In a driven hunt, the game is pressed instead of driven, meaning it is not chased by humans or dogs through the undergrowth. This reduces the release of stress and adrenaline hormones in the animal. The aim is to calmly move the game from one location to another, with the hunters staying in the background and the hunting dog doing most of the work by presenting an obstacle instead of an immediate threat. Different animals react differently to a hunting dog, which can either be seen as an annoyance or a source of curiosity. The dog's presence can cause the animal to move to a more accessible position for the hunter or seek another resting place. The goal is to put the game in a position where it can be easily recognized by multiple hunters, promoting optimal teamwork.
Driven hunts are a quieter and less dangerous form of hunting, requiring fewer hunters or drivers to kill an animal. It is also better suited for beginners, both on the human and animal side, as hunting assistants have to adjust to the environment. Driven hunts typically take place in dense forests, whereas driven hunts occur in open areas like fields or clearings. They are subdivided into three further hunts: bolt hunt, Lapp hunt, and lancing, each of which is similar in execution but used in different areas.
Driven hunts are characterized by their gentle and quiet approach to hunting animals. In mountainous areas, the driven hunt involves slowly moving the game from its current location to a designated hunting area with a small number of hunters or drivers. This method is used when it is dangerous or confusing for the hunters to shoot in the animal's current location. This reduces the risk of injury or misses and minimizes the stress on the hunted animal.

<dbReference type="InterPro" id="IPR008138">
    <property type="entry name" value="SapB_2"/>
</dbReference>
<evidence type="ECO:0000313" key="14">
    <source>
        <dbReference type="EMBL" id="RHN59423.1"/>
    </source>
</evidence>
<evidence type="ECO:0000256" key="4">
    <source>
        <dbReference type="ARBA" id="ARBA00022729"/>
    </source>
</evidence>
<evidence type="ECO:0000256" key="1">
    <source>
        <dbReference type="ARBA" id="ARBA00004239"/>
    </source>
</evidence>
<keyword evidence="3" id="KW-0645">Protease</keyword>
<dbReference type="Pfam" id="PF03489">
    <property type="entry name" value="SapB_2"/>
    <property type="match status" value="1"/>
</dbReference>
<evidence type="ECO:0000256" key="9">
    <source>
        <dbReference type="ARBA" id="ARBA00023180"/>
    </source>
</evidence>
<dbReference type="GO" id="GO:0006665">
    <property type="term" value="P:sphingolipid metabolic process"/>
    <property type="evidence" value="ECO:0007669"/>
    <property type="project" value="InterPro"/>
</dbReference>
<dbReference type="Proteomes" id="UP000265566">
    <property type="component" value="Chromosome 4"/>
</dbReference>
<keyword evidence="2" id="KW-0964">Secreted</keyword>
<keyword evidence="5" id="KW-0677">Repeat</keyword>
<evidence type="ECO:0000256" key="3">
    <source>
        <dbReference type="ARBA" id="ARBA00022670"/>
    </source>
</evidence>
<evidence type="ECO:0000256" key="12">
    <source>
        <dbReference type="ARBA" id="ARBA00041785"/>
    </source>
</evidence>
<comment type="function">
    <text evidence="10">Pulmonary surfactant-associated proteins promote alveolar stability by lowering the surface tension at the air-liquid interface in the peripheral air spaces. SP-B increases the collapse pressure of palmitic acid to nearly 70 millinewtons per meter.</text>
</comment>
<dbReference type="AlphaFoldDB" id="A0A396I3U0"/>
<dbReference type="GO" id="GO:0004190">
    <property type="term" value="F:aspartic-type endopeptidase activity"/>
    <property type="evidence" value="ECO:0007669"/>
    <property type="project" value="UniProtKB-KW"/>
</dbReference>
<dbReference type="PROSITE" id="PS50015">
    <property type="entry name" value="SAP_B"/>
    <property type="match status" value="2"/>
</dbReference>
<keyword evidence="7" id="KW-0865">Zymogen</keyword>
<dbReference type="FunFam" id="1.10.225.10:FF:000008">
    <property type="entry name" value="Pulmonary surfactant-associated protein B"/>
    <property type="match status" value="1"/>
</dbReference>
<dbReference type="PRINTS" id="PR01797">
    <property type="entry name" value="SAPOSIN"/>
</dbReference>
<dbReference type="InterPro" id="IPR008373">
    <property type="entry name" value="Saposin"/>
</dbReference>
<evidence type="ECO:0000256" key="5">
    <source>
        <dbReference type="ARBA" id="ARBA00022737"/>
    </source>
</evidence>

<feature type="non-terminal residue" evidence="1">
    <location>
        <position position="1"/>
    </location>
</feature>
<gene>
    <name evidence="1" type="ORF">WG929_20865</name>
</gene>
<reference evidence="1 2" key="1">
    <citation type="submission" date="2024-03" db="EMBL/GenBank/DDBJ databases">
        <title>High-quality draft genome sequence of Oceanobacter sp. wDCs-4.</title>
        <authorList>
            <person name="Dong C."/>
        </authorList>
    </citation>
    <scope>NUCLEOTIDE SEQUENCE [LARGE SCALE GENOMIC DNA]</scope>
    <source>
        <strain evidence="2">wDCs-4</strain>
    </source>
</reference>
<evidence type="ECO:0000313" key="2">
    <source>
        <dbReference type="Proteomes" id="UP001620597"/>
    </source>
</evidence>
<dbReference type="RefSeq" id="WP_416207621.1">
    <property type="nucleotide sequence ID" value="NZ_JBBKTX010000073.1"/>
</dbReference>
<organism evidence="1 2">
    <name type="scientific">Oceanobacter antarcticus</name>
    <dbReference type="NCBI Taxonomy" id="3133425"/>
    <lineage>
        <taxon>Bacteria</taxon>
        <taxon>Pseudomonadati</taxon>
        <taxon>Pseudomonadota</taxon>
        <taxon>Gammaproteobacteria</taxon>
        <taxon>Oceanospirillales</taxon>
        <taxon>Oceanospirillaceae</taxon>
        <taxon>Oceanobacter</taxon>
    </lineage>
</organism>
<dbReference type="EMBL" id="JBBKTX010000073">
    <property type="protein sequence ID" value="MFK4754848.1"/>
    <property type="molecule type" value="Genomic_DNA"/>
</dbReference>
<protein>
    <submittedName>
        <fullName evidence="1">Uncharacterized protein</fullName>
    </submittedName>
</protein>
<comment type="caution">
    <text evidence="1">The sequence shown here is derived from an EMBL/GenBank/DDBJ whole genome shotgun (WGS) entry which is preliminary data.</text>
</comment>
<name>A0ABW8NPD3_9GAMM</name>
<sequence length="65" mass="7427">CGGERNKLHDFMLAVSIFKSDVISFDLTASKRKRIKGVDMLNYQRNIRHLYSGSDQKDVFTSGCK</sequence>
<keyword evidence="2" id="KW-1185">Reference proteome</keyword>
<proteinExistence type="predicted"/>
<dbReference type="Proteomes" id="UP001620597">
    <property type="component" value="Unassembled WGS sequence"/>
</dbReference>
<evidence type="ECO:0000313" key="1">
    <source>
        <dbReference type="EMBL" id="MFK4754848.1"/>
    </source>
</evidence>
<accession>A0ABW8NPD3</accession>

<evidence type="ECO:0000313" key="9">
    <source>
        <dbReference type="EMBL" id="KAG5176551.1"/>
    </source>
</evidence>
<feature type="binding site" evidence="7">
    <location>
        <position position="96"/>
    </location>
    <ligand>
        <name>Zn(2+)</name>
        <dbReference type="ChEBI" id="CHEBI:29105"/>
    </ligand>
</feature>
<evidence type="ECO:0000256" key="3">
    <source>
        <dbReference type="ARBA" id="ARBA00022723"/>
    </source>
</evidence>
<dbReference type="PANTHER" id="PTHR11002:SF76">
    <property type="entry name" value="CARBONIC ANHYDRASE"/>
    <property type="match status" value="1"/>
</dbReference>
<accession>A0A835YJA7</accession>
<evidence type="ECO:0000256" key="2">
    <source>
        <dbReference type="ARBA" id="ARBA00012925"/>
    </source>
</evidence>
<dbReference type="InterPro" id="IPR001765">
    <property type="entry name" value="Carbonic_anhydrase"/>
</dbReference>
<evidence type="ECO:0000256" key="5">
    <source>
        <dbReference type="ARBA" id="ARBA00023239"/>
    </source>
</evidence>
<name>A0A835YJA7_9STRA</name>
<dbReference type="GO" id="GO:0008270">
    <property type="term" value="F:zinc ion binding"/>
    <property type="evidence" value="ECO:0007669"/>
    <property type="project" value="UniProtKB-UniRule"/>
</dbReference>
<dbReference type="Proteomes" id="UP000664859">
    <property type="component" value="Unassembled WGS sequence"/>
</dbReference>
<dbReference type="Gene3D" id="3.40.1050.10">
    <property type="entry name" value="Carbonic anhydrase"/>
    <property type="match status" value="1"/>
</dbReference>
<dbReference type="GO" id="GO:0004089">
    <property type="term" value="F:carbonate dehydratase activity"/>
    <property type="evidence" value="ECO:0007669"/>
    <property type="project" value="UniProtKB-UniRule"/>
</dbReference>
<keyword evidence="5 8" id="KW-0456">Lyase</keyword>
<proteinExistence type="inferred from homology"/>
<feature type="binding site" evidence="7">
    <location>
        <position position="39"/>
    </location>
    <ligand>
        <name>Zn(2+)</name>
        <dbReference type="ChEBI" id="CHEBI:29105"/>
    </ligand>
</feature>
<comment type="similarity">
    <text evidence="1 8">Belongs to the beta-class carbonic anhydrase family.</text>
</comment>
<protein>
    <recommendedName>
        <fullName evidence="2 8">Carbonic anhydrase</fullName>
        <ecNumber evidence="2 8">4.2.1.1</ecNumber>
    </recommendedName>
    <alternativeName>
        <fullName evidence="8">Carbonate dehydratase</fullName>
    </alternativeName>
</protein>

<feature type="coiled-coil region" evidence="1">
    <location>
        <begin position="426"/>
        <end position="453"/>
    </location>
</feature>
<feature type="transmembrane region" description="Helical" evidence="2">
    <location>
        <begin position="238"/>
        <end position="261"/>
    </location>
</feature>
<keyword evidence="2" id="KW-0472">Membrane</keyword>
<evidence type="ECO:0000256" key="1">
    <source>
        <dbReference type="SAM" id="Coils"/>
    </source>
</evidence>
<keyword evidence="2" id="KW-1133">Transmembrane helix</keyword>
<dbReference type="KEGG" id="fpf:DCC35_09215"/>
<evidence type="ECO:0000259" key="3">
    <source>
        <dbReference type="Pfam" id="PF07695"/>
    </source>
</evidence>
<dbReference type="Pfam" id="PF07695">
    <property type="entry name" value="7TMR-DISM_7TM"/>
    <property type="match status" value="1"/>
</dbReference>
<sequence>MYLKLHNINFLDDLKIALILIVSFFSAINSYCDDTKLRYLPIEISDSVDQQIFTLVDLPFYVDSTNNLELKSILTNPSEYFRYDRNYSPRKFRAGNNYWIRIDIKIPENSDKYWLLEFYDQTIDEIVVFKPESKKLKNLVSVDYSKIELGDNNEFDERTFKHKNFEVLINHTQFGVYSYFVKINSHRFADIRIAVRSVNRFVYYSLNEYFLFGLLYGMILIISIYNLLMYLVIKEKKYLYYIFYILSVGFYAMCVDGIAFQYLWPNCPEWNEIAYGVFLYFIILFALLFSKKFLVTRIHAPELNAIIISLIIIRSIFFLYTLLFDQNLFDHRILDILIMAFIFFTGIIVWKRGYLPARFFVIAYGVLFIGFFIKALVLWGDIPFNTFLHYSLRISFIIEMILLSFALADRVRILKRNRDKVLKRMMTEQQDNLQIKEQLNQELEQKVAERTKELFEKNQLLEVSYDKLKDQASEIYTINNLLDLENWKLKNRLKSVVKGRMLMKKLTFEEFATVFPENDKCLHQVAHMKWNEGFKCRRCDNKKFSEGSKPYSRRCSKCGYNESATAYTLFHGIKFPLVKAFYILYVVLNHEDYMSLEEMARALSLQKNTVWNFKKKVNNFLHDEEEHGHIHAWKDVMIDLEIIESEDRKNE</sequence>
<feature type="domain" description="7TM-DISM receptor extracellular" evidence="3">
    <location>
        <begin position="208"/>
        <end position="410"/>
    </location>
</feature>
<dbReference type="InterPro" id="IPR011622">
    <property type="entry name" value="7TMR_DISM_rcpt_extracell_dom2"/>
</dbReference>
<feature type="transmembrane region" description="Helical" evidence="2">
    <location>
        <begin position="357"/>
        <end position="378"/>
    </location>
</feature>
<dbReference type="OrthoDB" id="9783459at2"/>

The game is moved from its resting place in a natural manner, and it is not alarmed by the process. The nearby animals are usually scared away, but they return to their resting place by the end of the hunt, as they do not perceive a significant threat. The drivers maintain a low stress level to minimize danger to the animals. The wild animals perceive the hunters, drivers, and hunting dogs as minor obstacles.
During a bolt hunt, special care is taken to be quiet. Most often, the use of the hunting horn, which signals the start and end of the hunt, is avoided, as it startles hunting dogs and releases adrenaline in them. Only a few well-trained dogs remain calm in the presence of a hunting horn. Instead, a set time is designated for the start and end of the hunt to keep the dogs calm.
A bolt hunt is typically applied to cloven-hoofed game, such as roe deer, red deer, fallow deer, and geese, and occasionally predatory game, such as foxes. Bolt hunts are easier with larger animals and require calm pointing and flushing dogs. Dachshunds and small Bracken are unsuitable for bolt hunting as it involves large game.
Pointing and flushing dogs should have a tracking sound as soon as the animal is found or a scent is picked up, but not be too excited. A driven hunt is quiet, and the game is driven to move naturally, so loud dogs and dogs with a high game sharpness should be avoided. Suitable hunting dogs for a bolt hunt include:
These dogs have a pronounced tracking sound, but remain calm due to their good pointing manners.